Mozambique's President Filipe Nyusi is being sworn in for a second and final term Wednesday after five turbulent years in office amid two armed insurgencies.
Nyusi won re-election in October with 73% of the vote, while the opposition alleged irregularities.
Several African heads of state and the president of Portugal, the former colonial power, are expected to attend the inauguration in the southern African country of 30 million people.
The crowning achievement of Nyusi's first term was meant to be the peace agreement signed in August with the armed opposition Renamo. Instead, it triggered fresh violence in central Mozambique by dissidents unhappy with the terms of the accord. More than 15 armed attacks on vehicles in central Mozambique have been reported in recent months, killing 21 people.
Nyusi's government is also battling to contain deadly attacks in the northernmost province of Cabo Delgado by extremists reportedly linked to the Islamic State group. An estimated 300 people have been killed, including by beheading, since the attacks began in 2017.
Cabo Delgado, Nyusi's home province, is home to two giant natural gas projects worth billions of dollars that Mozambique hopes will transform it into a middle-income country. Work has begun on one of the projects, which changed ownership last year from U.S.-based Anadarko to French oil major Total, with the aim to start producing liquified natural gas before Nyusi's mandate ends in late 2024. The second project, led by ExxonMobil, is set to reach a final investment decision this year.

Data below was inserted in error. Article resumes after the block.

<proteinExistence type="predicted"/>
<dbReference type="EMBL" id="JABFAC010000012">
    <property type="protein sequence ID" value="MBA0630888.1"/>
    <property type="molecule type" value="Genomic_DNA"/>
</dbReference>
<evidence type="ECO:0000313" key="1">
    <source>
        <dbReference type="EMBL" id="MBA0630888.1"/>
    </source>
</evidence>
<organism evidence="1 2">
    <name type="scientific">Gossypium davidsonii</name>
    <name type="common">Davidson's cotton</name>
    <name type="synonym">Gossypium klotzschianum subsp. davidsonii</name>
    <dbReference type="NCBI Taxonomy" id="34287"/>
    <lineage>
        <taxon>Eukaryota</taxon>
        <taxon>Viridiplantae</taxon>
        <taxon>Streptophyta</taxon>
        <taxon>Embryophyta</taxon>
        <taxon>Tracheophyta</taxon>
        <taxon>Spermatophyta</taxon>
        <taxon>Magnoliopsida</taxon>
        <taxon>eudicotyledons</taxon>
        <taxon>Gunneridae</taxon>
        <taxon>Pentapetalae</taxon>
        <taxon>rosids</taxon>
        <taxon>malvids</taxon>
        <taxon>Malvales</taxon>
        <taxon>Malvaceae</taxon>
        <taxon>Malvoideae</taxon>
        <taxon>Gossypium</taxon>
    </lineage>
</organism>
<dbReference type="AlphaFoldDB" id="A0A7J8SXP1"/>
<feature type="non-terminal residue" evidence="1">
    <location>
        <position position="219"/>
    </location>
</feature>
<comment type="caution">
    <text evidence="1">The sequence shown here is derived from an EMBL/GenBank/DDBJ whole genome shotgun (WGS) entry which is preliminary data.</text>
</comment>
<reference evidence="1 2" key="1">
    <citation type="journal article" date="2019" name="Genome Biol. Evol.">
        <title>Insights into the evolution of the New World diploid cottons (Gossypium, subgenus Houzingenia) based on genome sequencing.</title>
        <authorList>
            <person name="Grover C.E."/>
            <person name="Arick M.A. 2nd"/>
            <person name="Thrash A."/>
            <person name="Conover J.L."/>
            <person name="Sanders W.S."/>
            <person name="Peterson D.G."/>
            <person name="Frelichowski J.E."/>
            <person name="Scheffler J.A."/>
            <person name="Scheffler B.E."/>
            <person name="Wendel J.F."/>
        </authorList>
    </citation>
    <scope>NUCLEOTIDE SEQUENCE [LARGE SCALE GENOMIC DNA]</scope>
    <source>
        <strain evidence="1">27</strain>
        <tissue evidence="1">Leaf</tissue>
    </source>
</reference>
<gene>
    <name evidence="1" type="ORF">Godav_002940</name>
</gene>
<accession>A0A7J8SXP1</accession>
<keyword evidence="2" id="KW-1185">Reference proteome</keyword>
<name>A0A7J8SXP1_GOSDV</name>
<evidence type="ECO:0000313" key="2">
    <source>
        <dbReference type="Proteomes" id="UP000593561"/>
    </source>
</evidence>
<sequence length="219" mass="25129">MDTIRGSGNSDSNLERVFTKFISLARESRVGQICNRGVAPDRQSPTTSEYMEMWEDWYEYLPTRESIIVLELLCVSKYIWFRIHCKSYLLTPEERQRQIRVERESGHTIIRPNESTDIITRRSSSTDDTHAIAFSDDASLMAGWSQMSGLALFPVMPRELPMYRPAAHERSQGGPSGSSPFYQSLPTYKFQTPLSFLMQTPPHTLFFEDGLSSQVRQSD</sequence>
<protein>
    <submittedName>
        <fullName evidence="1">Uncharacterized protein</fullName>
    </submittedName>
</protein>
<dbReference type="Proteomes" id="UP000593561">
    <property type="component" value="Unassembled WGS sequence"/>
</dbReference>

Nyusi is expected to announce his cabinet in the coming days. International investors will be watching closely to see if the finance minister, Adriano Maleiane, will be replaced. Maleiane has guided the economy through exceptional difficulties following the discovery of $2 billion in debt taken on by three state-linked security companies, with government guarantees whose validity has been contested.
Maleiane's predecessor as finance minister, Manuel Chang, has been in a South African prison for more than a year contesting extradition to the United States to face charges in connection with the deals.
Last year Mozambique had to restructure its first-ever sovereign eurobond after it failed to make the first payment.
The inauguration comes as the rainy season again brings flooding to parts of Mozambique, which was hit last year by two major cyclones in less than two months, causing hundreds of deaths and major destruction. Recovery continues and widespread hunger has been a concern in the hard-hit rural areas.
Last week, the U.N. migration agency said the latest flooding destroyed the temporary shelters of almost 200 households that had been resettled in the central provinces of Tete and Zambezia.